Famous Americans Who Lived Abroad
See some famous Americans throughout history (past and present) that have lived abroad
*This page and features within this section (including videos) are specifically for educational purposes. More to come soon
Queen Noor of Jordan
Originally from Michigan - now lives in Jordan
Noor Al-Hussein is the American-born queen dowager of Jordan as the widow of King Hussein. She was his fourth spouse and queen consort between their marriage in 1978 and his death in 1999.
She is the longest-standing member of the Board of Commissioners of the International Commission on Missing Persons. As of 2011, she is president of the United World Colleges movement and an advocate of the anti-nuclear weapons proliferation campaign Global Zero. In 2015, Queen Noor received the Woodrow Wilson Award for her public service
QUEEN NOOR FOUDATION: http://www.nooralhusseinfoundation.org/
Originally from Oak Park (just outside Chicago), Illinois
Ernest Miller Hemingway was an American novelist, short story writer, and journalist. His economical and understated style had a strong influence on 20th-century fiction, while his life of adventure and his public image influenced later generations. Hemingway produced most of his work between the mid-1920s and the mid-1950s, and won the Nobel Prize in Literature in 1954. He published seven novels, six short story collections, and two non-fiction works. Additional works, including three novels, four short story collections, and three non-fiction works, were published posthumously. Many of his works are considered classics of American literature.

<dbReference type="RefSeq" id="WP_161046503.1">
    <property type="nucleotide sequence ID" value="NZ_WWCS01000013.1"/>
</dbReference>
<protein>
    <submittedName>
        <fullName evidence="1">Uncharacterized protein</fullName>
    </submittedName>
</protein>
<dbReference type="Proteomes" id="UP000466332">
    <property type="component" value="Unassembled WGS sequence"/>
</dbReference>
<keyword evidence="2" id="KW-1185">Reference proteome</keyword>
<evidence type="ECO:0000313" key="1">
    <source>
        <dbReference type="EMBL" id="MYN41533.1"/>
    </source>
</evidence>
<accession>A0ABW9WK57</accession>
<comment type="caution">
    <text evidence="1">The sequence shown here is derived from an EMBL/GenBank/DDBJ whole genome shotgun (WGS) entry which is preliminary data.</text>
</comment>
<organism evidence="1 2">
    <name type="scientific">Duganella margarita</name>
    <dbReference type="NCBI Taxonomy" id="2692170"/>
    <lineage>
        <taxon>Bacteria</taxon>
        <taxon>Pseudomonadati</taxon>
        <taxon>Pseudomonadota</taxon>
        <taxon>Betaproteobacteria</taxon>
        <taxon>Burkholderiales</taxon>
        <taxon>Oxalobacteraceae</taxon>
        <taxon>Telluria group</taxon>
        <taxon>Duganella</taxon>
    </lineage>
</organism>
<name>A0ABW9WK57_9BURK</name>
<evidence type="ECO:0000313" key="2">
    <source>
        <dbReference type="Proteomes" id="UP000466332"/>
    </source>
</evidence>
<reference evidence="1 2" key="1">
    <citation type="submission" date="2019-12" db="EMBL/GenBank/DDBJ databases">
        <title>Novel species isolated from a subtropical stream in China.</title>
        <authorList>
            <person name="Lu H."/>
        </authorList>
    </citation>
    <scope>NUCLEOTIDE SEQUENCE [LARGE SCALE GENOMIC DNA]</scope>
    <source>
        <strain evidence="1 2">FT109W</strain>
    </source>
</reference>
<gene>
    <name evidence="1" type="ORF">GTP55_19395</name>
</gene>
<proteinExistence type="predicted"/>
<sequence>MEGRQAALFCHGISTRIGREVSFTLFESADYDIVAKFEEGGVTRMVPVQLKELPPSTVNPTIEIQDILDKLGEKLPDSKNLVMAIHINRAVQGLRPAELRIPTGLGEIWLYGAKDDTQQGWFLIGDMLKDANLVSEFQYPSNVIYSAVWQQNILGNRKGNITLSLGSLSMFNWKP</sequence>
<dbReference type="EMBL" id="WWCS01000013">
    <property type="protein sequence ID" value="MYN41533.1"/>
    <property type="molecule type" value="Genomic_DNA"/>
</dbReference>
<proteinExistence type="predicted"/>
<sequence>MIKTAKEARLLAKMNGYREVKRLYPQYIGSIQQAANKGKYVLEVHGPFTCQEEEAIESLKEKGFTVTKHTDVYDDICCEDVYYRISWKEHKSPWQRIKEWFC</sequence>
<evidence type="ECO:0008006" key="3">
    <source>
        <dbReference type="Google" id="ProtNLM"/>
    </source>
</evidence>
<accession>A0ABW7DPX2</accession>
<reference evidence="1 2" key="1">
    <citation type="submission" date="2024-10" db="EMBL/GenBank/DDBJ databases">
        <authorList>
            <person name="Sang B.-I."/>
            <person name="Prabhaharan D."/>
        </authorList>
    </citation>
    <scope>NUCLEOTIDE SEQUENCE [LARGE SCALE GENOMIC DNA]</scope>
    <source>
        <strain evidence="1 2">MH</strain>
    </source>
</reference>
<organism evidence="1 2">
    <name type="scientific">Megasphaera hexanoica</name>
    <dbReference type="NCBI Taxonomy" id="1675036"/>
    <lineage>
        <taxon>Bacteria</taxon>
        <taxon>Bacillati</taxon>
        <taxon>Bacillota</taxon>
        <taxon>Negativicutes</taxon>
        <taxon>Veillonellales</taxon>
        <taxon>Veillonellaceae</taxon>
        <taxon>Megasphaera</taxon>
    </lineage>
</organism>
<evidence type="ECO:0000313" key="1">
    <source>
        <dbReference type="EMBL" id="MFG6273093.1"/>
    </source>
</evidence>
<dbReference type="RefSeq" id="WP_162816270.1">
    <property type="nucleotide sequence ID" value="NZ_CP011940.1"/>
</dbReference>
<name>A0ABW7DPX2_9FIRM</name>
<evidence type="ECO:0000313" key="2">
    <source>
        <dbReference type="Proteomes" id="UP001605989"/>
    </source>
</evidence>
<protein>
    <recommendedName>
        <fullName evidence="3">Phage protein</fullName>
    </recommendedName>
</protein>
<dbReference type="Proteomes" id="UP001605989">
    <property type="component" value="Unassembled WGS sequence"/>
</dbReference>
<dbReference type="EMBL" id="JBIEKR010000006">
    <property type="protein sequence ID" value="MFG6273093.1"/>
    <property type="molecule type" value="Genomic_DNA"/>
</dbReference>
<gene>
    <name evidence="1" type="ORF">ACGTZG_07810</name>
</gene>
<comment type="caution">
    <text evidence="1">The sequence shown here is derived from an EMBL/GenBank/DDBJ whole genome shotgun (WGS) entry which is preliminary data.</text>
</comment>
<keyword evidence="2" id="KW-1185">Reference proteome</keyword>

ERNEST HEMINGWAY FOUNDATION: http://www.ehfop.org/
Princess Grace of Monaco
Originally from Philadelphia, Pennsylvania
Grace Patricia Kelly was a Monacan-American actress who became Princess of Monaco after marrying Prince Rainier III, in April 1956.
After embarking on an acting career in 1950, at age 20, Kelly appeared in New York City theatrical productions and more than 40 episodes of live drama productions broadcast during the early 1950s Golden Age of Television. In October 1953, she gained stardom from her performance in the film Mogambo, which won her a Golden Globe Award and an Academy Award nomination in 1954. Subsequently, she had leading roles in five films, including The Country Girl (1954), for which her deglamorized performance earned her an Academy Award for Best Actress. Other films include High Noon (1952) with Gary Cooper, Dial M for Murder (1954) with Ray Milland, Rear Window (1954) with James Stewart, To Catch a Thief (1955) with Cary Grant, and High Society (1956) with Frank Sinatra and Bing Crosby.
Kelly retired from acting at the age of 26 to marry the prince and began her duties as Princess of Monaco. They had three children: Caroline, Albert II, and Stéphanie. Princess Grace suffered a stroke while driving home to Monaco on September 13, 1982 and had a road accident which led to her death the following day.
PRINCESS GRACE FOUNDATION: https://www.pgfusa.org/
Originally from Allegheny, Pennsylvania
Gertrude Stein was an American novelist, poet, playwright, and art collector. Born in the Allegheny West neighborhood of Pittsburgh, Pennsylvania, and raised in Oakland, California, Stein moved to Paris, France in 1903, and made it her home for the remainder of her life. She hosted a Paris salon, where the leading figures of modernism in literature and art, such as Pablo Picasso, Ernest Hemingway, F. Scott Fitzgerald, Sinclair Lewis, Ezra Pound, and Henri Matisse, would meet.
In 1933, Ms. Stein published a quasi-memoir of her Paris years, The Autobiography of Alice B. Toklas, written in the voice of her life partner Alice B. Toklas, an American-born member of the Parisian avant-garde. The book became a literary bestseller and vaulted Stein from the relative obscurity of the cult-literature scene into the limelight of mainstream attention. Two quotes from her works have become widely known: "Rose is a rose is a rose is a rose" and "there is no there there", with the latter often taken to be a reference to her childhood home of Oakland, California.
Her books include Q.E.D. (Quod Erat Demonstrandum) (1903), which was about a lesbian romantic affair involving several of Stein's female friends, Fernhurst, a fictional story about a romantic affair, Three Lives (1905–06), and The Making of Americans (1902–1911). In Tender Buttons (1914), Stein commented on lesbian sexuality.